Parish Life (January, 1997)



Postby Julianna » Sat 10 May 2003 4:25 am

Thank you when is the first Julianna commemorated?

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Justin Martyr

Postby Justin2 » Tue 27 May 2003 3:44 pm

Justin Martyr, sometimes called Justin the Philosopher is my baptismal namesake. He was around in the second century (correct me if I'm wrong, please) and he gave an extensive apology to the Roman prefect about liturgical and eucharistic worship, the oldest surviving record on this subject. There's also a writing about his dialogue with a rabbi, but I haven't read anything on him in awhile, but I will now that I've been inspired by this subject!

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Postby Reader Nilus » Tue 27 May 2003 4:48 pm

My patron Saint is St Nilus of Sora or St Nil Sorsky. He lived in 15th Century Russia. He introduced heychasism to Russia and he was a non-processor.
O venerable father Nilus, blessed of God, our divinely wise instructor and teacher! Having withdrawn from the turmoil of the world for the sake of God's love, thou didst choose to make thine abode in the trackless wilderness and impenetrable forests. And having increased the children of the wilderness like a right fruitful branch, thou didst show thyself to them as an image of every monastic virtue by word, writing and manner of life. And having lived on earth like an angel in the flesh, thou now dwellest in the mansions of heaven, where the cry of those who keep festival is unceasing, and, standing with the choirs of saints before God, thou dost continually offer up praises and glorification unto Him. We beseech thee, O thou who art blessed of God: Instruct us also who live under thy protection, that we may follow in thy steps without wavering; that we may love the Lord God with all our heart, please Him alone and think of Him alone, manfully and skillfully trampling underfoot those thoughts which drag us down, and may ever vanquish the assaults of the enemy; that we may love all the restraints of the monastic life, and come to hate the beautiful things of this world out of love for Christ, and plant in our hearts every virtue wherein thou didst labor. Entreat Christ God, that He illumine the minds and hearts of all Orthodox Christians who dwell in the world, that they may see salvation, that He establish them in faith and piety, and in the doing of His commandments, protect them from the deception of this world, and grant unto them and to us remission of sins, and bestow upon them, according to His true promise, all things they need for this transitory life. Yea, let those who abide in the wilderness and in the world live a life of inner stillness, in all piety and honor, and glorify Him with mouth and heart, together with His unoriginate Father and His all-holy, good and life-creating Spirit, always, now and ever, and unto the ages of ages. Amen.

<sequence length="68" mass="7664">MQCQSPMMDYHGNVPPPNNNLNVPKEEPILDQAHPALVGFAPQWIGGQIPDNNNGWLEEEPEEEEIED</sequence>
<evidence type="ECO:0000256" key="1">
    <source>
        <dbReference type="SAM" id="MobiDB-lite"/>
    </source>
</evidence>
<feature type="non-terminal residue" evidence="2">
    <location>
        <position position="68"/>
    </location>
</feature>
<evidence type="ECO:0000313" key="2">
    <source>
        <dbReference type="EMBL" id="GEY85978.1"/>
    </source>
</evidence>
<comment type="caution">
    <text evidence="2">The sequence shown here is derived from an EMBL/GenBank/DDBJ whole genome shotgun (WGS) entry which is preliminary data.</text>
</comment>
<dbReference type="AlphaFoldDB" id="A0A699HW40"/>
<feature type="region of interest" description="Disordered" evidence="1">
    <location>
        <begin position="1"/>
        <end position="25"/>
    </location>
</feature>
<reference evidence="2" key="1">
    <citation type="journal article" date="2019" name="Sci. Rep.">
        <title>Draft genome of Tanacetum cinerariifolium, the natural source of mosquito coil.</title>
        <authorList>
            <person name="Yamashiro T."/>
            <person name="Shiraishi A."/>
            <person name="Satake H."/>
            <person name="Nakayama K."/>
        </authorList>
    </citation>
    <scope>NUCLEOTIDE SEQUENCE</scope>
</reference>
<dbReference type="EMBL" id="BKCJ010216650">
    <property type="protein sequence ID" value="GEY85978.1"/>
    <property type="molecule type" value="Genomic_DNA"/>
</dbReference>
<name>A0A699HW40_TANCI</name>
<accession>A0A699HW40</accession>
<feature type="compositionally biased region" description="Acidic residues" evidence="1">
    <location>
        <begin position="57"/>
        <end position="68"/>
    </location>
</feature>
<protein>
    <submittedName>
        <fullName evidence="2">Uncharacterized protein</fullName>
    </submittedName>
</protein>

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does anyone know about Saint Valentina?

Postby Valentina » Mon 9 June 2003 10:31 pm

All i know is that she was a Martyr but that's it. I never knew much about her. Thanks to anyone who finds out about her.

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St. Valentina

Postby Natasha » Tue 10 June 2003 1:54 am

This was all I could find:

The Holy Virgin-Martyrs Hennatha, Valentina and Paula suffered in the year 308 under the emperor Maximian II Galerius (305-311). Saint Hennatha came from the city of Gaza (in the south of Palestine), Saint Valentina was a native of Palestinian Caesarea, and Saint Paula -- from the surroundings of Caesarea.

Saint Hennatha was the first to be brought to trial before the governor Fermilian, bravely declaring herself a Christian. They beat her, and then they suspended her from a pillar and began to scourge her.

Saint Valentina, accused of not worshipping the gods, was led to a pagan temple for an offering of sacrifice, but she bravely hurled a stone at the sacrifice and turned her back on the burning of it with fire. They mercilessly beat her and sentenced her together with Saint Hennatha to beheading with a sword.

Last of all there was brought Saint Paula, whom they subjected to many torments. She endured them however by the help of God with great patience and courage. Before death Paula gave thanks to the Lord for strengthening her in the deed, and having bowed to the christians present, bent her neck beneathe the sword.